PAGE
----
R-squared=0.986405,

98.64% of the life expectancy variable can be explained by the age-adjusted death rates for the years 1985 to 2014. The high score imply that other variables that influence life expectancy only compose of 1.36% which is very low.

The relationship between age adjusted death rate and life expectancy is linear and can be described through the regression equation; Average Life Expectancy (Years) = 91.17072-0.01676(Age-adjusted Death Rate). It aligns with the expectation that when the death rates are high at any age, then the years of life expectancy will most probably decline. It is supported by the strong, negative correlation coefficient of -0.99 that indicated the close association and the R-squared value that imply the variation of life expectancy explained by the age adjusted death rate.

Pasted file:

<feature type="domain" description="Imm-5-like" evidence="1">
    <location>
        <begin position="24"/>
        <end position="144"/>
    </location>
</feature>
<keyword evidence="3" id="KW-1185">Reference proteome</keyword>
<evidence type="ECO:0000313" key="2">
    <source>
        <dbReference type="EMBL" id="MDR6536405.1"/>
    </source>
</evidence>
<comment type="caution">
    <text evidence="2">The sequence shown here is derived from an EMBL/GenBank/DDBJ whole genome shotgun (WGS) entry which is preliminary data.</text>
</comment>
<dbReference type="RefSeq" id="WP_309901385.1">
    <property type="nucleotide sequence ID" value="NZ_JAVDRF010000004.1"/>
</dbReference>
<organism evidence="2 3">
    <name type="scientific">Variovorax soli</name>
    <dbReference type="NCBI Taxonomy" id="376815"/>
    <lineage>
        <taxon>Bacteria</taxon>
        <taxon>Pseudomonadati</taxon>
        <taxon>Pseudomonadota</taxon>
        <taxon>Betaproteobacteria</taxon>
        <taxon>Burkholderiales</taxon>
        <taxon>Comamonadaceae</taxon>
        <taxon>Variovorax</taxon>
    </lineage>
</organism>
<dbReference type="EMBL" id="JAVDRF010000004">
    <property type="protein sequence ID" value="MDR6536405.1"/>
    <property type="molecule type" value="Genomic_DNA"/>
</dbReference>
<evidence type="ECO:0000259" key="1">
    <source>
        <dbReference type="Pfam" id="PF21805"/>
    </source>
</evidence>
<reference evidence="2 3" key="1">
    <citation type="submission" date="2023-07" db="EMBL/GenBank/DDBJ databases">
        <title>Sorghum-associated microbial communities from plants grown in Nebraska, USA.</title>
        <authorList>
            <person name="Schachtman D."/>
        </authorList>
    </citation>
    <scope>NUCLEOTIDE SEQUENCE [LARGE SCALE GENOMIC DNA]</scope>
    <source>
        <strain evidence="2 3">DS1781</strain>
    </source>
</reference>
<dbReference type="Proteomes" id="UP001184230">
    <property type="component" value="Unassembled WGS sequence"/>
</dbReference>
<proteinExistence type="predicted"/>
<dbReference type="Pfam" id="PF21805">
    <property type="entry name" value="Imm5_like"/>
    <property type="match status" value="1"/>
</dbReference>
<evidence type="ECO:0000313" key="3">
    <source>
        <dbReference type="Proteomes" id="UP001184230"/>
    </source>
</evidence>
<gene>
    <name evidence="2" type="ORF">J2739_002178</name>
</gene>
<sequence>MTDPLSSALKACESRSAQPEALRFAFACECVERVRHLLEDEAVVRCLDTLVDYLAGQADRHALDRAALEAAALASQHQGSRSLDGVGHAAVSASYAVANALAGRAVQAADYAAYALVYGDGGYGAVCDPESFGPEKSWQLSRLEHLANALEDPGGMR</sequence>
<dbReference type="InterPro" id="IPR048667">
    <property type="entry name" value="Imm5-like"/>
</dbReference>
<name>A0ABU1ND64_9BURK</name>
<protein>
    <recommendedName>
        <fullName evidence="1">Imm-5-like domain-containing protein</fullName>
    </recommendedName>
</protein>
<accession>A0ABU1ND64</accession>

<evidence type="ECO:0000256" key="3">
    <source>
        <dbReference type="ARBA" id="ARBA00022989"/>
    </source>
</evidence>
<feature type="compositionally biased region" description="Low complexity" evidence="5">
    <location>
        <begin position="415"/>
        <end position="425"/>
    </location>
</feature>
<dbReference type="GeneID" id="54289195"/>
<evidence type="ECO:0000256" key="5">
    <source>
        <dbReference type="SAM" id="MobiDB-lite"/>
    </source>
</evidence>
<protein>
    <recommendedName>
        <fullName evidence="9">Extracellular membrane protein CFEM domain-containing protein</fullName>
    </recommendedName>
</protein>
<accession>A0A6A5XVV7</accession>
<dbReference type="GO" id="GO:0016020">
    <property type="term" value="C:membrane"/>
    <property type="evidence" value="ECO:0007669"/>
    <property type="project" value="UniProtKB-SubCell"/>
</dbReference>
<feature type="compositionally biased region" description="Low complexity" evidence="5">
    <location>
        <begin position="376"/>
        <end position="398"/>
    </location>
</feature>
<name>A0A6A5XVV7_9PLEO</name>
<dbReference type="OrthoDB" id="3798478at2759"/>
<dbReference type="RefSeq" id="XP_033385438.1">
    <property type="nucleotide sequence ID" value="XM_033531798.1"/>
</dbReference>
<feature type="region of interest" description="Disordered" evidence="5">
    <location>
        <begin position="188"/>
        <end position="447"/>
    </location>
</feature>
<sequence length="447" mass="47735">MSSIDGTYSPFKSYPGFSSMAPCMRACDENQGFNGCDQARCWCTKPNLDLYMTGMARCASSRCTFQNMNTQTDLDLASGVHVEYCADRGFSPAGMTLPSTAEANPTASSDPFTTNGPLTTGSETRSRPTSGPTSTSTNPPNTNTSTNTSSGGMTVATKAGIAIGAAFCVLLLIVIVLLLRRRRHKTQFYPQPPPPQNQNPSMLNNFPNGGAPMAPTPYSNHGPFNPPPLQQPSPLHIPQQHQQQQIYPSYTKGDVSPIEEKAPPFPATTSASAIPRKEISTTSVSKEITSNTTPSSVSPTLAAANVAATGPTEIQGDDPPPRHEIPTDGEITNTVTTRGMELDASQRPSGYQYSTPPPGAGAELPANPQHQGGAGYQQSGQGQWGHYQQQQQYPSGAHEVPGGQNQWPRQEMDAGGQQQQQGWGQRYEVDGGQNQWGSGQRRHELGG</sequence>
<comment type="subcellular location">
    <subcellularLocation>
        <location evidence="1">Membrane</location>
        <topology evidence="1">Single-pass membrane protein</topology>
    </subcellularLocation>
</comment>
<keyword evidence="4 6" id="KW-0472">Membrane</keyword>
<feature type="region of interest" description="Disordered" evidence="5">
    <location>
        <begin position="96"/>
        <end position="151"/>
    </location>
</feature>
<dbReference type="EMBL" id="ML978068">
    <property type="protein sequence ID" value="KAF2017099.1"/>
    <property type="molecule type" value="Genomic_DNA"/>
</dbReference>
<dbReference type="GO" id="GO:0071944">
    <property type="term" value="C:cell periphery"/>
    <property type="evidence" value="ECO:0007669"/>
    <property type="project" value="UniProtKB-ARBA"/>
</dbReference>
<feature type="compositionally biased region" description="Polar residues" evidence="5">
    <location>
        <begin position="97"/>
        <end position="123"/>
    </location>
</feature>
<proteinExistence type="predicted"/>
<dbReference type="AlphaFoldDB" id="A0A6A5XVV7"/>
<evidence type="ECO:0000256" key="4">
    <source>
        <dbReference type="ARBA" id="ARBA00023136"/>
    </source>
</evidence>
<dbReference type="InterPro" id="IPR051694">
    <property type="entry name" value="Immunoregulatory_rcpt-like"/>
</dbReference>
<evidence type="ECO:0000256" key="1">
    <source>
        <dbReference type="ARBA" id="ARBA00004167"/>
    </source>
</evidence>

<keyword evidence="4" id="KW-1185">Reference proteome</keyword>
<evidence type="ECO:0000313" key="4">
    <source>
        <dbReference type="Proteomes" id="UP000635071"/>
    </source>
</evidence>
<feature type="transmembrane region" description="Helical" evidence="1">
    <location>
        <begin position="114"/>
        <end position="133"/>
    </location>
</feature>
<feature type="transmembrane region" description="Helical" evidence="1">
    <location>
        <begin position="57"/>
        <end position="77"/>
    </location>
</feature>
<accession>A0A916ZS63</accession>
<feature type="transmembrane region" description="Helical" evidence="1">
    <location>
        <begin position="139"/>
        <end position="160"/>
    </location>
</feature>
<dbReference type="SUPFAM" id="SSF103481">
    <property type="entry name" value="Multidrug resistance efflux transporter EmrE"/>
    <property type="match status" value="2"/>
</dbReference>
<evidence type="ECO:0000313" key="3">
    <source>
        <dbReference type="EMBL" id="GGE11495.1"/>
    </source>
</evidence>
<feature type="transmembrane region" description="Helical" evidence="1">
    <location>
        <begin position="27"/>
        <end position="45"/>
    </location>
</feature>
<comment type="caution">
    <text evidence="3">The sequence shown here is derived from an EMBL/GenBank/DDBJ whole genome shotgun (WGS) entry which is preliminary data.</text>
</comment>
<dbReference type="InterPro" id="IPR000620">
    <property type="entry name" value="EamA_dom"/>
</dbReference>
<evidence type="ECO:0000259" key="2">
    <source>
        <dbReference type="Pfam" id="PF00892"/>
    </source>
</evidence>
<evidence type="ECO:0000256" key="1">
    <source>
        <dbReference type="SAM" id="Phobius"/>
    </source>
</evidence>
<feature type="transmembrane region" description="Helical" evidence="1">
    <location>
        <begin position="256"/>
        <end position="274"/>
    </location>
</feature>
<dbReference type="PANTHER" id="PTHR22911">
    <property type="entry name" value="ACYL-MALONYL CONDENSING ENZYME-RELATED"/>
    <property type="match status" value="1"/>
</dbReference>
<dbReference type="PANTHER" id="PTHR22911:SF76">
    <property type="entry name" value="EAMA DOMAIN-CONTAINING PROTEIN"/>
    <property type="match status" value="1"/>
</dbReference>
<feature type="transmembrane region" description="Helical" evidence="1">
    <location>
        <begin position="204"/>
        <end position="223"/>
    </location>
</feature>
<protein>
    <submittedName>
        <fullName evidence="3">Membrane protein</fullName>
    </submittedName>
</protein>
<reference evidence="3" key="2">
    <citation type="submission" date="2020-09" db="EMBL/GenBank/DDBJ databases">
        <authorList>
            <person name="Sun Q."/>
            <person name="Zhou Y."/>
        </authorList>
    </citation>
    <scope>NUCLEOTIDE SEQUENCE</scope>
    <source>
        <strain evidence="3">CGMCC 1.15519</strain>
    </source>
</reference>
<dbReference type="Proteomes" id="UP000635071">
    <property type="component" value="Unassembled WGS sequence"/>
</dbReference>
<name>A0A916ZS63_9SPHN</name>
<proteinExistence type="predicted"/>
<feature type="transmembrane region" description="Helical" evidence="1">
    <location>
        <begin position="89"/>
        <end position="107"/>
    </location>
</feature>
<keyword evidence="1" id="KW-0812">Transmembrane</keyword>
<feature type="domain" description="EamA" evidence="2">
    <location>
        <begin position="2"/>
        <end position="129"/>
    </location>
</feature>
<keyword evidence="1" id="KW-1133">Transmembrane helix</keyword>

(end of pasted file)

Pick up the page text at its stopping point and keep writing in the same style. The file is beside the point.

Life expectancy is projected to change from one year to another. In part I of the paper, a dataset of life expectancy statistics over the years between 1984 and 2014 were analyzed. The minimum years were 74.7years, recorded in 1985 and 1986 while the maximum, 78.9 years, was recorded in 2014. Over the 30 years, the life expectancy rose up exhibiting an upward trend. The outcomes on measures of central tendency were mean (76.8), median (76.75) and mode (78.8). Life expectancy have a correlation coefficient of -0.99 with age adjusted death rates. A negative linear relationship between the two is summarized in the regression equation; Average Life Expectancy (Years) = 91.17072-0.01676(Age-adjusted Death Rate). Whenever the rate decrease by one unit, the life expectancy increase by 0.01676years. It is clear from the coefficient of determination that the age adjusted death rate adequately explain life expectancy at 98.4%.

Reference.

NCHS – Death rates and life expectancy at birth – Data.gov. (2018). Catalog.data.gov. Retrieved 27 March 2018, from https://catalog.data.gov/dataset/age-adjusted-death-rates-and-life-expectancy-at-birth-all-races-both-sexes-united-sta-1900